Guest Post – Kirsten Weighs In On The Twitterverse

Once again, we’re pleased to have a guest post from Kirsten. She may not be blogging these days, but she’s plenty active over on Twitter… and we’re happy to have her use our blog to let you know what’s on her mind! – JC

Things have changed in the sports world. When I still blogged, I relied on reading the paper and scouring infrequent updates all over the Internet to find what I was looking for. Now, there is this awesome new media called Twitter. It keeps people from getting long winded, but allows me to click on a link if I really want to know more. Twitter gathers everything up in one place, and is the inspiration behind this post.

Lately, a few things have been floating around the Twitterverse that I’d like to address from the perspective of a person who has spent much of their life playing and later umpiring ball. In the spirit of Twitter, they’re all 140 words or less.

1.) Batting order: yes, it really matters. It can be a force of stability when the team is doing well, a way to shake things up when they aren’t, take pressure off players who are struggling, or reward their talents when they are on track. It’s important to consider the skills of the player when putting them in the order…speed, on base percentage, slugging, etc, but it’s also important to consider their mentality. Some may be able to hit the ball a million miles, but dislike the pressure of batting cleanup and some may relish the challenges. That being said, sometimes you have to suck it up, trust the coach is doing what’s best for the team, and maybe even find a new spot in the lineup that suits…and sometimes the coach needs to ball up and do so.

2.) Throwing: a player can improve their throwing arm (both strength and accuracy). Status quo with the workouts, drills, and practice usually causes a plateau, which can be really hard to overcome and improve upon. It can be done, just often takes different training, drills, and a lot of throwing time/patience…and someone who is willing to throw and work with you. A player can also get lucky and find mechanical ways to improve their efficiency, but then they have to work hard to re-train their muscle memory. Of course there are biological limitations on this, a man of Casilla’s build will not be able to throw as hard as say a Cuddyer (muscle mass, ratio of long/short twitch muscles, height, etc), but a player like Revere should certainly be able to improve his range and accuracy, especially as his body matures.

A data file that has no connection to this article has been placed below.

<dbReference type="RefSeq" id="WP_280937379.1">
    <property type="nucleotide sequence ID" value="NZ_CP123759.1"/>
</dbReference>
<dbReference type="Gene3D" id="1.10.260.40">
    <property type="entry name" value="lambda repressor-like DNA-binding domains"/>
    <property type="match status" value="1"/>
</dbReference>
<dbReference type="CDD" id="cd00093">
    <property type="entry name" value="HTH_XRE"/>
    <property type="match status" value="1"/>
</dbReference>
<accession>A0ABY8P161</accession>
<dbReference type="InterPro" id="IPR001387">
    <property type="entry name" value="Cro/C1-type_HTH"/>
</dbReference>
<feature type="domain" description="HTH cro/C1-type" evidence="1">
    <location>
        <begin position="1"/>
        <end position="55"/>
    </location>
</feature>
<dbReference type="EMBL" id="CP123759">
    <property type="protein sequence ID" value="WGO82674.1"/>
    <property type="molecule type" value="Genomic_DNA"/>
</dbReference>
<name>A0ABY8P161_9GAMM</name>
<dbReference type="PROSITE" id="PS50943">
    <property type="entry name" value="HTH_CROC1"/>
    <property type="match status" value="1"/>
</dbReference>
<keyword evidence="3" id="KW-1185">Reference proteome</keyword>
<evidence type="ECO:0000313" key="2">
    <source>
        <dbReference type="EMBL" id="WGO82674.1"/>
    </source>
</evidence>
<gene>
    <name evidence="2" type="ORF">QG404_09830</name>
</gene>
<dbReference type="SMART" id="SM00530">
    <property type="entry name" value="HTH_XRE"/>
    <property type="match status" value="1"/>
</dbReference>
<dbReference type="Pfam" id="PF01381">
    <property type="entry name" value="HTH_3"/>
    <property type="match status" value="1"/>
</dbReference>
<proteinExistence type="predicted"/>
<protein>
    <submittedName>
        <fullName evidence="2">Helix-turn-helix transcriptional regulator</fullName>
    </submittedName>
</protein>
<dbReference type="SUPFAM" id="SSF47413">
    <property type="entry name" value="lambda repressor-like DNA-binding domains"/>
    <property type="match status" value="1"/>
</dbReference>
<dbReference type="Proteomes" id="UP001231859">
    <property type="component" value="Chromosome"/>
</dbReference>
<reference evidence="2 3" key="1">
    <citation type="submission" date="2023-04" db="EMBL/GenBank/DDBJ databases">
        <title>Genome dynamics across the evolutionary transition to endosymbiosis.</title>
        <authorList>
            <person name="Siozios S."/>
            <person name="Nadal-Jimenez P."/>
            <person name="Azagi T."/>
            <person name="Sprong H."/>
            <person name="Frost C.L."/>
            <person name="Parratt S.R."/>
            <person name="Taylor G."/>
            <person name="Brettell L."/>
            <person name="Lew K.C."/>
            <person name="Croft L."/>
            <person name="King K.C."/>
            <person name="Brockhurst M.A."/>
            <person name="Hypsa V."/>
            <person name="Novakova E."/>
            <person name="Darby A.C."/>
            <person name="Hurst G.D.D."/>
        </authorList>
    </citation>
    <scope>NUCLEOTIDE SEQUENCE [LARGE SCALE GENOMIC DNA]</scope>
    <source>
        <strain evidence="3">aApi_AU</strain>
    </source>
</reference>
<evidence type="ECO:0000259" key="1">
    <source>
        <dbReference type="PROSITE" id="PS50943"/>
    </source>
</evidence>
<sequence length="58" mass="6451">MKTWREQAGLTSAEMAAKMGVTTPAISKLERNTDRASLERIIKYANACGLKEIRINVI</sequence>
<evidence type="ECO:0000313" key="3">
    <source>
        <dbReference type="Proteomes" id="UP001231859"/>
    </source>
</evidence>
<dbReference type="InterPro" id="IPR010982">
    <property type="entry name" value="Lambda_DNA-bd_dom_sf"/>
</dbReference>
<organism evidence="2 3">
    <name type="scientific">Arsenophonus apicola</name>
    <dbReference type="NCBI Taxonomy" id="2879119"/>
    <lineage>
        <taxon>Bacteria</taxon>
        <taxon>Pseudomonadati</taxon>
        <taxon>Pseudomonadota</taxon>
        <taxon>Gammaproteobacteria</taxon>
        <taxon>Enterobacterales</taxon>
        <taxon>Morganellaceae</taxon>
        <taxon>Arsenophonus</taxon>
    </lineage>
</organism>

Joe Mauer (photo: Hannah Foslien / Getty Images)

3.) Mauer playing 1B: I think he did a good job overall, but in the margins of my scorecard, I nitpicked and wrote down a lot of things I saw that he could improve upon. I don’t want to see him at 1B every day (love him behind the plate), but I think it could be a nice option to give Morneau a rest, give Mauer’s knees a rest, and still have a DH (possibly Morneau). He’s athletic enough to pull it off. I’m still confused as to why he’s Jesus at first and Judas behind the plate, but perhaps that’s a question that doesn’t have an answer.

Note: I predominantly catch, but did a lot of work a 1B in high school to help my knees out, so I can speak to the transition he’s making there.

4.) Kevin Slowey: I don’t really want to write much about pitching, but I think the Slowey thing could work out for the best. A. He could pitch really well in AAA and we could trade him for something we need (bullpen help), B. he could pitch really well and we call him up (like Blackburn last season, or was it the season before?), C. maybe he just needs to take some of the stress off his oft-surgically repaired body, get a consistent schedule back, and try again next spring. I think maybe a different work atmosphere might help too; it’s hard to play your best when criticism of the unconstructive kind is raining down.

Bits and Pieces

I wish TK could stay forever. I loved his more academic and big picture approach to the games, not just focused on the pitchers.

Apparently if you want the Baseball Gods to listen to you, write your demands on your back in Sharpie. It worked for Nick Blackburn and Drew Butera…maybe we should have something similar on the Twitter board at Target Field. Top ten hash tags that should be written on someone’s back. As a bonus experiment, we could see if it works for anyone but me.

- Kirsten

4 thoughts on “Guest Post – Kirsten Weighs In On The Twitterverse

  1. How does Peppermint Patty put it to Charlie Brown? You sly dog you…or something like that. Polar opposite of Joe Mauer. How’s that.

  2. I’m the polar opposite of Joe Mauer on SO many levels! But I think I’m too old to be very sly any more.